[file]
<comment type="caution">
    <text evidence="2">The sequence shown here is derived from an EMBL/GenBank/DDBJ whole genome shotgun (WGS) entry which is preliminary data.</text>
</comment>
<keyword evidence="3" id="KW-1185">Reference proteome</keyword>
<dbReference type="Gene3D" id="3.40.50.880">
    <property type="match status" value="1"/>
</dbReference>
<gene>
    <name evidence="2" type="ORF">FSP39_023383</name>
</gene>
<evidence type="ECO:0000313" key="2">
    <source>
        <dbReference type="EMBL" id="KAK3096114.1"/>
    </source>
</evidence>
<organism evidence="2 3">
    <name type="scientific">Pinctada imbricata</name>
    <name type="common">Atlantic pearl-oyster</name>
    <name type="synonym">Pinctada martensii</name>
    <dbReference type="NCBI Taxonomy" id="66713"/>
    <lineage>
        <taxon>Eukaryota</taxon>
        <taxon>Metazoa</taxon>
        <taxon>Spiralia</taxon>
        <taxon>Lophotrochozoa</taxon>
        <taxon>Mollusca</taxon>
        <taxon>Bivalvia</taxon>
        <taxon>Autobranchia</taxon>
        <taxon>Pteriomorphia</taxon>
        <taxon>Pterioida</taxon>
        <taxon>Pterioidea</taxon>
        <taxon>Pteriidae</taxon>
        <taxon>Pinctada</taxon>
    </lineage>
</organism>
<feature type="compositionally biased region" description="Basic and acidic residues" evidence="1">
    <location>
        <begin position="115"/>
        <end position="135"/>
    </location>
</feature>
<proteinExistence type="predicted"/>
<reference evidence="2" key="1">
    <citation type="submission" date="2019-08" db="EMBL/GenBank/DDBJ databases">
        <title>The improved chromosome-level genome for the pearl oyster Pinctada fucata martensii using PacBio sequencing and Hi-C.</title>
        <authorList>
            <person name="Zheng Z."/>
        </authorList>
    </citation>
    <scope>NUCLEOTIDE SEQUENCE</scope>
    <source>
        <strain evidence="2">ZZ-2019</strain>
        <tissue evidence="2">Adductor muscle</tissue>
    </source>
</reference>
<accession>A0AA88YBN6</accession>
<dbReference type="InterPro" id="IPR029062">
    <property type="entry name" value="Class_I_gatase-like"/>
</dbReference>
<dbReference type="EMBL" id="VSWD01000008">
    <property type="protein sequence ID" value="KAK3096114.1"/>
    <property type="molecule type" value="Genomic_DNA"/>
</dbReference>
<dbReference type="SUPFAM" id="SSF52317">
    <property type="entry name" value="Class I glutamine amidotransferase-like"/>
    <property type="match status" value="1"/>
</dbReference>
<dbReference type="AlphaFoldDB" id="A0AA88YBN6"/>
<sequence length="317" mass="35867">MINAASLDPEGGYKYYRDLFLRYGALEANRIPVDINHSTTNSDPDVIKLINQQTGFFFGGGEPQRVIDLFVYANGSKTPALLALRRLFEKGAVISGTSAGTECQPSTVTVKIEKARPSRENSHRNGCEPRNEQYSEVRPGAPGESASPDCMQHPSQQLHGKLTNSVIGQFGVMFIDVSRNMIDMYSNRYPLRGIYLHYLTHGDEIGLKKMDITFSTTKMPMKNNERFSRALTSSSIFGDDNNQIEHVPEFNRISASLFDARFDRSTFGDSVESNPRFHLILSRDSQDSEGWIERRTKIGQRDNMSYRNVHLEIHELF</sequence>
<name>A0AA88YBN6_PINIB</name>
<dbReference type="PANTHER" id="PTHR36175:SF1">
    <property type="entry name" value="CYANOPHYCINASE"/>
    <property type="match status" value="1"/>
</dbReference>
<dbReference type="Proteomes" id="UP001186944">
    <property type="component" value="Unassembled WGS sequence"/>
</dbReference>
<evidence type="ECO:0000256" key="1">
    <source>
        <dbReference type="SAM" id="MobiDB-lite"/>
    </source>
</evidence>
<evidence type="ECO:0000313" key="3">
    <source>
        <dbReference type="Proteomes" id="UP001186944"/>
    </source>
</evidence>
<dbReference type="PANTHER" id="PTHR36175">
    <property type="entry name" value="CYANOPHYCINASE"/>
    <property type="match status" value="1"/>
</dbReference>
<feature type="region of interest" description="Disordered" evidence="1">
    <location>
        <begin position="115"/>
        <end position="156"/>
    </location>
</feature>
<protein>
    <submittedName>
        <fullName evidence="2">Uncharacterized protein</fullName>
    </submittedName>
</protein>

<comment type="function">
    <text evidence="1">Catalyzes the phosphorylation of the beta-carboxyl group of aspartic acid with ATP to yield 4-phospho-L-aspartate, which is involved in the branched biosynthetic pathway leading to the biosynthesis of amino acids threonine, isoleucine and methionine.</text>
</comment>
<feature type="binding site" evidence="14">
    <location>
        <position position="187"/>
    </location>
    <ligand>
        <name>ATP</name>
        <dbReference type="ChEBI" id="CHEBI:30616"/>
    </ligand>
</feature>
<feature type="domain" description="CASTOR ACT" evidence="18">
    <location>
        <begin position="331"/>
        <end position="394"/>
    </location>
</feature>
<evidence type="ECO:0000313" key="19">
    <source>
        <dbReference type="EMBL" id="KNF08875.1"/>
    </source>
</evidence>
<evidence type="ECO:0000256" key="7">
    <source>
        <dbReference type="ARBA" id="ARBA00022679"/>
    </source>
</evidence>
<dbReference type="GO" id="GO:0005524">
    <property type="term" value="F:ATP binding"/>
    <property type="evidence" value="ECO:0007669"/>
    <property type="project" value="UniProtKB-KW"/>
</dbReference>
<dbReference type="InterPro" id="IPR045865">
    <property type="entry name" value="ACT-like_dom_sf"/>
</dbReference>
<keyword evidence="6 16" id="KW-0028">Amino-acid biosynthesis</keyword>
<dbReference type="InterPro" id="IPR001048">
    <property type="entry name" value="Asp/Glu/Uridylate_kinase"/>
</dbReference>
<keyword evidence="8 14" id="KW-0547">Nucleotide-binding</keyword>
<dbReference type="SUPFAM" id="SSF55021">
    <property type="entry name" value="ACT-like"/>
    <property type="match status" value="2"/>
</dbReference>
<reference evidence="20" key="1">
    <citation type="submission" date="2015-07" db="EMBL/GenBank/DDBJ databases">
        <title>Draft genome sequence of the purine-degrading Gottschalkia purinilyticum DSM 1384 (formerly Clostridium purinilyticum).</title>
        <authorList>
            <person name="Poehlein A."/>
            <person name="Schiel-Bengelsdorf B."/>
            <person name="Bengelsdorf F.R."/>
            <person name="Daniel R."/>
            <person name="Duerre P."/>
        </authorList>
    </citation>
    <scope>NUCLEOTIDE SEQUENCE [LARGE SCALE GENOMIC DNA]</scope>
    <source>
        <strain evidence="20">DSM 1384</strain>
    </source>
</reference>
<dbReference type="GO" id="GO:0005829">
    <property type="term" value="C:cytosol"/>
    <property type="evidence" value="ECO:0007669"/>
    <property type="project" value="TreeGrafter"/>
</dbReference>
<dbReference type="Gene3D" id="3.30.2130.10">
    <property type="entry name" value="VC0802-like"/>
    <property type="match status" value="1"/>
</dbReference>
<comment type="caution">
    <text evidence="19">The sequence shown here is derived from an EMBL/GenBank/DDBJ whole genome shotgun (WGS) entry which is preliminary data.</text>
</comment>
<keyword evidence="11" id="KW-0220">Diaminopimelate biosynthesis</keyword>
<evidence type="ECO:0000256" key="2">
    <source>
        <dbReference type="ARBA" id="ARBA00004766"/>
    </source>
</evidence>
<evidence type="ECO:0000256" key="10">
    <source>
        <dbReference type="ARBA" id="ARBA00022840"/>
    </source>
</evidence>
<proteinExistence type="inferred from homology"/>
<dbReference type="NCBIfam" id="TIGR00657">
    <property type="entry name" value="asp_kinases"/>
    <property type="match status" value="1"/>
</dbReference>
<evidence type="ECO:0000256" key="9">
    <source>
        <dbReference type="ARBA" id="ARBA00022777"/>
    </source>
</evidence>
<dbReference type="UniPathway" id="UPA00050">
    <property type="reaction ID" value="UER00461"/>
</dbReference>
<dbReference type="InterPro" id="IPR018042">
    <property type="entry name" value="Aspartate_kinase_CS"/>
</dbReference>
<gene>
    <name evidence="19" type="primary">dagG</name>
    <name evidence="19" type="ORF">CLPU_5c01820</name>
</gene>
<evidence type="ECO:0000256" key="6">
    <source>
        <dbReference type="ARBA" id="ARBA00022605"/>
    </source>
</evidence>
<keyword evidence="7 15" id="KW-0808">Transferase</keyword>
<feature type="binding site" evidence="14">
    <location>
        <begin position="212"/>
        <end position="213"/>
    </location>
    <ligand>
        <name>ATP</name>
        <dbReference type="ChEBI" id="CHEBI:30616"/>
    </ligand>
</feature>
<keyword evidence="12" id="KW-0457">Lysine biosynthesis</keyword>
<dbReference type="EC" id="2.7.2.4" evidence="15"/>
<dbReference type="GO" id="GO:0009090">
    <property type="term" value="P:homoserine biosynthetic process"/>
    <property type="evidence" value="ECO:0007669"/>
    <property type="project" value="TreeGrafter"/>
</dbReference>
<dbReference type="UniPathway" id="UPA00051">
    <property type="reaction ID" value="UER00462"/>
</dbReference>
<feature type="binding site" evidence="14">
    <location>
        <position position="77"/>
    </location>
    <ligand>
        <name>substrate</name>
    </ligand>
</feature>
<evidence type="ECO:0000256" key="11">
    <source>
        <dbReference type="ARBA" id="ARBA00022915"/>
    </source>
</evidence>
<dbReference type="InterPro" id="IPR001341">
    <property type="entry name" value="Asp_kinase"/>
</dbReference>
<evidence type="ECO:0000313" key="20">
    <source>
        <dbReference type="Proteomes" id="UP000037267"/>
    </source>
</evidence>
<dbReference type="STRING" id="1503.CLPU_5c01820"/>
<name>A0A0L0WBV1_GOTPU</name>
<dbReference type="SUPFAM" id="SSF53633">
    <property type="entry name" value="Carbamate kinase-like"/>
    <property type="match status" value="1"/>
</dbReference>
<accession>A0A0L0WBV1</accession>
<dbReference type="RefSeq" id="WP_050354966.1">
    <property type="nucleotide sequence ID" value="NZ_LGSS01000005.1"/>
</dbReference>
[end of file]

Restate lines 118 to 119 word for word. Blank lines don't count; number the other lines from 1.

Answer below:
        <end position="394"/>
    </location>